iLs & Occupational Therapy

iLs is natural fit for OT practices, whether in clinic, school or home environments. In addition to enhancing an OT’s sensory integration work, it is also an effective rehab tool and is easily customized for different therapeutic objectives, program lengths, and client needs. READ ILS RESEARCH

How do I integrate iLs into my OT practice?

iLs is a flexible therapy which is done simultaneously with OT activities in clinic, school and/or home.

  • The 3 components of iLs: auditory, motor and interactive language – can be used together or independently, depending upon the situation and the needs of the individual. Most pediatric OTs use the iLs auditory component simultaneous to their OT gym activities, and take specific pieces of the iLs motor program as needed.
  • Clinic Programs: Most clinic programs involve 15-40 sessions, with each session being 30-60 minutes in length.
  • Clinic + Home Programs: To supplement the frequency of clinic therapy, iLs has a rental program for your clients. iLs handles the equipment, shipping, etc. and you oversee the therapy. More frequency = better results.
  • School Programs: iLs can be combined with OT in a school setting very effectively. School personnel can be trained to conduct iLs sessions in the absence of the OT so that the frequency required for improvement may occur. For specifics on school implementation please see the Educator page or contact iLs.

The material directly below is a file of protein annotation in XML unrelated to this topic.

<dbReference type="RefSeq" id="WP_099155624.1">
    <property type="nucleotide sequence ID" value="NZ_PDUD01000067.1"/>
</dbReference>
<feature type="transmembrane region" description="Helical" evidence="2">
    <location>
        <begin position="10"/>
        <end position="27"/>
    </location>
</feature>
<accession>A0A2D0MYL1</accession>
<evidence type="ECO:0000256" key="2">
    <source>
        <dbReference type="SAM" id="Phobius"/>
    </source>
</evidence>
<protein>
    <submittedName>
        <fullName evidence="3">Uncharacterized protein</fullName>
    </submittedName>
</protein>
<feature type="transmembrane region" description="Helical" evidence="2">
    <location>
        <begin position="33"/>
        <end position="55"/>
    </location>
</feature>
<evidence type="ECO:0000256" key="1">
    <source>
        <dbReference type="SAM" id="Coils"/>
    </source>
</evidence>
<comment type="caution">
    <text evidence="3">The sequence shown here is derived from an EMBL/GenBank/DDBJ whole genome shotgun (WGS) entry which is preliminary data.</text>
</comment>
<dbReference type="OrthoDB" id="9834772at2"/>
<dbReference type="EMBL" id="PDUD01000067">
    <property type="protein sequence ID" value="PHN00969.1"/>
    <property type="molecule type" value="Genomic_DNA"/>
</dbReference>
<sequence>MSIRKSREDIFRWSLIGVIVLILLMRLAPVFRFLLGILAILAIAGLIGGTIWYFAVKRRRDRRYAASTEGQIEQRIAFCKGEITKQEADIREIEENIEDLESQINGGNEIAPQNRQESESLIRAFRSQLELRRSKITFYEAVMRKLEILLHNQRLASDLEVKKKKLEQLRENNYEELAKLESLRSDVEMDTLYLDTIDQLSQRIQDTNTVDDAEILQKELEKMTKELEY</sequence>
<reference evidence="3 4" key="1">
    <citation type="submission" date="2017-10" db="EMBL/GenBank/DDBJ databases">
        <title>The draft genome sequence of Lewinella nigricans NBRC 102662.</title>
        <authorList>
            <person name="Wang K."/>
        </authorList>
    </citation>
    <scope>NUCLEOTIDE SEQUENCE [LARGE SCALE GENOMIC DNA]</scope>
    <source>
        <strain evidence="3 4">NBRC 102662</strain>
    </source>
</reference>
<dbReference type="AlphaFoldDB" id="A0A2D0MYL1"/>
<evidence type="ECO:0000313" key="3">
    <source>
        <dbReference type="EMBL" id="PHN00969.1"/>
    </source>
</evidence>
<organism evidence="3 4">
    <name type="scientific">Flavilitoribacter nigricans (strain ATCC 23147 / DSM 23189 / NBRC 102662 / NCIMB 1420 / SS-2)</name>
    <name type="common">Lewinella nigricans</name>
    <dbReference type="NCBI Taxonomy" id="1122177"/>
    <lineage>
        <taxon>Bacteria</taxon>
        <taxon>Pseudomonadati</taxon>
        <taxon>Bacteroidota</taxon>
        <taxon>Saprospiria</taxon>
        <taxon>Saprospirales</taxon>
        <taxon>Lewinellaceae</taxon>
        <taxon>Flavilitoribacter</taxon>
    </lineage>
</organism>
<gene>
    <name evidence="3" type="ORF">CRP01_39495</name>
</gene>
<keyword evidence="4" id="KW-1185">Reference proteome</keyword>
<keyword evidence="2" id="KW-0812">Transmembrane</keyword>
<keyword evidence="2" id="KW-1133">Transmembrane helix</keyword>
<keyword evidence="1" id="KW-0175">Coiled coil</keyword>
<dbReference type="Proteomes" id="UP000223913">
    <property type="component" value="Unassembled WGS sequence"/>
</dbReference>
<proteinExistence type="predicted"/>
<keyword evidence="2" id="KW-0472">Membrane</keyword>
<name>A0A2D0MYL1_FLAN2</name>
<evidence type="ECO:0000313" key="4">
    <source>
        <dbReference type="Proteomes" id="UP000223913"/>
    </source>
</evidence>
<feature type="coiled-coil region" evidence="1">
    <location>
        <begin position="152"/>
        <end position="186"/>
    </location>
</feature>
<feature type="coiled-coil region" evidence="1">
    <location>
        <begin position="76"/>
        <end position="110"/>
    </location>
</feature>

“At STAR Center our therapists use iLs for a few key reasons: it can be customized to each individual’s needs, the bone conduction delivery is a wonderful vestibular supplement, and the quality of the music is remarkable… We have seen tremendous developmental growth spurts using iLs in combination with OT. iLs combined with OT seems to accelerate or “jump start” many of the children’s developmental changes. It also can have a calming effect on some children which makes it easier for our therapists to work with the child. In general, we see accelerated gains by adding iLs to OT.”

Lucy Jane Miller, PhD, OTR/L

Getting Started

iLs has a global effect on the brain and central nervous system. As a result, it is successfully integrated into a wide variety of programs:

  1. Watch Intro Videos or Webinar: introductory videos and webinars are available at no charge, live or on-demand
  2. Sign up for training: training may be taken by distance or live, in dozens of locations throughout the U.S. and Australia – register here
  3. Purchase equipment: please view our product page to get a close up, and call us to learn more about what’s best for your practice, pricing, etc.
  4. Professional Development: continue to hone your iLs expertise through specialized webinars, advanced training, case studies, podcasts, iLs Associates Group on Facebook, and more.
  5. Support: Once trained, iLs Associates may access the  iLs Professional Resources pages of the web site for forms, documents and materials related to the marketing and application of iLs in their practice.  Additionally, webinars, newsletters, case studies and ongoing professional development courses are available. Equipment and light clinical support are available at no cost via email and telephone. For more detailed case consultation, iLs’ Clinic Director and Advanced Certification trainer, Ron Minson, MD (psychiatrist), is available by appointment.